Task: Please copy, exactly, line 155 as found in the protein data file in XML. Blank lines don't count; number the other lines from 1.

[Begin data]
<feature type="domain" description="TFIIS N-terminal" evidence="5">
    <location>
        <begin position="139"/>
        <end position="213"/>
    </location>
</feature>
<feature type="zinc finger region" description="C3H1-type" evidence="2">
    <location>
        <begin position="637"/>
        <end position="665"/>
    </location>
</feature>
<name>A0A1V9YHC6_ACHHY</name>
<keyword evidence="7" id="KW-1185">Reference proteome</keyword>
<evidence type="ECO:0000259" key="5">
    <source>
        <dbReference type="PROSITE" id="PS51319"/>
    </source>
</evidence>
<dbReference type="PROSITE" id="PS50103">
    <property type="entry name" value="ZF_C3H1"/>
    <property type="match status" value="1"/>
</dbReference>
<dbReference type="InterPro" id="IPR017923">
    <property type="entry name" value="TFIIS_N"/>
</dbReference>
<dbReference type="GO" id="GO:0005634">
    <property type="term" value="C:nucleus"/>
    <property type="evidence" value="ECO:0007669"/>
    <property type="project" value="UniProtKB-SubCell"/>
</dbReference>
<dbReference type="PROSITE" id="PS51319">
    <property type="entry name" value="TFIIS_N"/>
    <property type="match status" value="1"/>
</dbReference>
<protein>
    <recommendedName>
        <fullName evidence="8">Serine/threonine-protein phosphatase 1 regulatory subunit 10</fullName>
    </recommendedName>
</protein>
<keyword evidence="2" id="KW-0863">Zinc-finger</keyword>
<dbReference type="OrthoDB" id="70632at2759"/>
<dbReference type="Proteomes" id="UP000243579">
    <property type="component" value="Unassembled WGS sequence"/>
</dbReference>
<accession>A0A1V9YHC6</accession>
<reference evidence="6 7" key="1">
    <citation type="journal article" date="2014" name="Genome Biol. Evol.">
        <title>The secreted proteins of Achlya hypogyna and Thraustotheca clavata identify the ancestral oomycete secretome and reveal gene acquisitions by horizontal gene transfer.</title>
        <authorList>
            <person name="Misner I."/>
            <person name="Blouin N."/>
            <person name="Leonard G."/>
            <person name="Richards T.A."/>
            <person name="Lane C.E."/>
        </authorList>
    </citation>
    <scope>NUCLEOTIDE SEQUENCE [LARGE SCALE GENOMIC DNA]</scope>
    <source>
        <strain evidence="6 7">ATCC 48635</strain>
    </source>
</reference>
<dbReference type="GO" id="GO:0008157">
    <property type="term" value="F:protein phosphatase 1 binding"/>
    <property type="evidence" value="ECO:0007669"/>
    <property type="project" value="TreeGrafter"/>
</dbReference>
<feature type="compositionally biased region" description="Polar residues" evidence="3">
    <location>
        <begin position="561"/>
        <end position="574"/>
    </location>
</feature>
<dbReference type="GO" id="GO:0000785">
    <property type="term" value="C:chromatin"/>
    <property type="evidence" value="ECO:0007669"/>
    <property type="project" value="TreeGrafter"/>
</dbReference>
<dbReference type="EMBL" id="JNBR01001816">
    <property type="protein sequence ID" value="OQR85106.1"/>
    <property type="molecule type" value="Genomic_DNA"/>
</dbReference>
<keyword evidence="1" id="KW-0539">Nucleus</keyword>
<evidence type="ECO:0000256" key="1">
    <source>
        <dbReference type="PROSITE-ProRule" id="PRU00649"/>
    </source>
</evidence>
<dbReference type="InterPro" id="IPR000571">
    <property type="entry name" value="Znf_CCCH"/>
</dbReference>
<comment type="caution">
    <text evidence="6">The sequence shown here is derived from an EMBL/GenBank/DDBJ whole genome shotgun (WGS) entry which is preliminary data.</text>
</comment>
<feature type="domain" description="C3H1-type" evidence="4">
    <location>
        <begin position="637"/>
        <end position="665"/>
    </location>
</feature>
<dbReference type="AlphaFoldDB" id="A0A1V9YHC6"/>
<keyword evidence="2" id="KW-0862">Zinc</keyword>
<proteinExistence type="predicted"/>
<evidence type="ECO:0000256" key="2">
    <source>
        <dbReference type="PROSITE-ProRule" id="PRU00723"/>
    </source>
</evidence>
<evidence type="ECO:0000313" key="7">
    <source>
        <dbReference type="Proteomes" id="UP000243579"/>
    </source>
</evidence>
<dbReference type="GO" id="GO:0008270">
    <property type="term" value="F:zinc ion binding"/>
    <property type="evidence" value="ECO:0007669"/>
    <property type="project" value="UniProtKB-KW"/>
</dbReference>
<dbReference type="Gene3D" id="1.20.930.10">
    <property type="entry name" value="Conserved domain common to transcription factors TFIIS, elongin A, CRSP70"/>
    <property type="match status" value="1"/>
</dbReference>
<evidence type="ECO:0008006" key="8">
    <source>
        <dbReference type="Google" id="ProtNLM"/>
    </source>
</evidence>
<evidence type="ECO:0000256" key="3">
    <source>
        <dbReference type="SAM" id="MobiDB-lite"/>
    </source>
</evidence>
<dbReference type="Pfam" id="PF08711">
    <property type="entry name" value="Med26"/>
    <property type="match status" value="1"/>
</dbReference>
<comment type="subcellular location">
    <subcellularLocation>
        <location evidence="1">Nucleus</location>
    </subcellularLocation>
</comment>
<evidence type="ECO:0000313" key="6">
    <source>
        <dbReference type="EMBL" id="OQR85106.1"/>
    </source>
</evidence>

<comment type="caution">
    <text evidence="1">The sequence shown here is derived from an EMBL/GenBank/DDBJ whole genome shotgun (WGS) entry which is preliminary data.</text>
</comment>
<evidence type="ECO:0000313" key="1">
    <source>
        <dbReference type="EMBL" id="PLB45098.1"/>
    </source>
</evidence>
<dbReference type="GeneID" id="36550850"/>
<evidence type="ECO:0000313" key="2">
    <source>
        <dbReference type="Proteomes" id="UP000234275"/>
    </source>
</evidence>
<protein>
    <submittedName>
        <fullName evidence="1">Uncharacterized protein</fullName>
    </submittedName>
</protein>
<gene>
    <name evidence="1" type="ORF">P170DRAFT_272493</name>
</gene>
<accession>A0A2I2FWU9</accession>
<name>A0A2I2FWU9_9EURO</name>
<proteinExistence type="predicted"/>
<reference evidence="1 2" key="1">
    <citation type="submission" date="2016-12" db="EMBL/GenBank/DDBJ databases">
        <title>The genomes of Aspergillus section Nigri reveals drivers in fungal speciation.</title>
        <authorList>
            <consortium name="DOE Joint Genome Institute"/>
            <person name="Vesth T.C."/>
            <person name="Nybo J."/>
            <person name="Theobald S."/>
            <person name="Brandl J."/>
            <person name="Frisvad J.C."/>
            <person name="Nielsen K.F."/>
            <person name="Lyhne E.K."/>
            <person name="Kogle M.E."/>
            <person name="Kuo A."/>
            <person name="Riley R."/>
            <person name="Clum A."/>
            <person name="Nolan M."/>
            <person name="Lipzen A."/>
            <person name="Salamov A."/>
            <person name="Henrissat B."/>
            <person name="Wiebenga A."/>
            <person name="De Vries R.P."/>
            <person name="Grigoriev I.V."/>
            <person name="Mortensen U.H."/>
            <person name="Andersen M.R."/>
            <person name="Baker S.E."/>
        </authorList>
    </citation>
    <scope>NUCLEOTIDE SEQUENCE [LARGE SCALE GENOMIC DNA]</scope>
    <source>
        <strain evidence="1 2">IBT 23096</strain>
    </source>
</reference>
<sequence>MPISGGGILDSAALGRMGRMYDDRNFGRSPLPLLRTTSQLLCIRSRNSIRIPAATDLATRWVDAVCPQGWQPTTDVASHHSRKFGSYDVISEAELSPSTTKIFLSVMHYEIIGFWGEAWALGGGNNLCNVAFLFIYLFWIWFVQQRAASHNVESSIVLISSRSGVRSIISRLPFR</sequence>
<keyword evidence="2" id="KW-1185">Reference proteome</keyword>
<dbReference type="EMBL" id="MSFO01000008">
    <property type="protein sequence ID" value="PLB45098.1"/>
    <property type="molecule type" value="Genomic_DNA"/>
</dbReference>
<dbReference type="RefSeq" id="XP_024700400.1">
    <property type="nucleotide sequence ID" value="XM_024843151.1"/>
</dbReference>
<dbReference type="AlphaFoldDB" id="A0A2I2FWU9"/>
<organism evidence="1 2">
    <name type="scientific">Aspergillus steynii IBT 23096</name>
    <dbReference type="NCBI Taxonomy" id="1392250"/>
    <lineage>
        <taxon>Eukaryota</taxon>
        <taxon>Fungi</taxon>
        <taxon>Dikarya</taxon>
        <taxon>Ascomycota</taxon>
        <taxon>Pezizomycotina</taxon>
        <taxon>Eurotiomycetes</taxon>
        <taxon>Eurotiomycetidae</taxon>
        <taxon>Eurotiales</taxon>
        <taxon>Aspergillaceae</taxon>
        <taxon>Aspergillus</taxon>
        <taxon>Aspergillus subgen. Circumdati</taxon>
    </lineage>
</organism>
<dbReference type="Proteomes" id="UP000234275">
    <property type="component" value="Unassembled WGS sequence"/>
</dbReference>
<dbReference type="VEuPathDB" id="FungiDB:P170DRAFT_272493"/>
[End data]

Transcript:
<dbReference type="GeneID" id="36550850"/>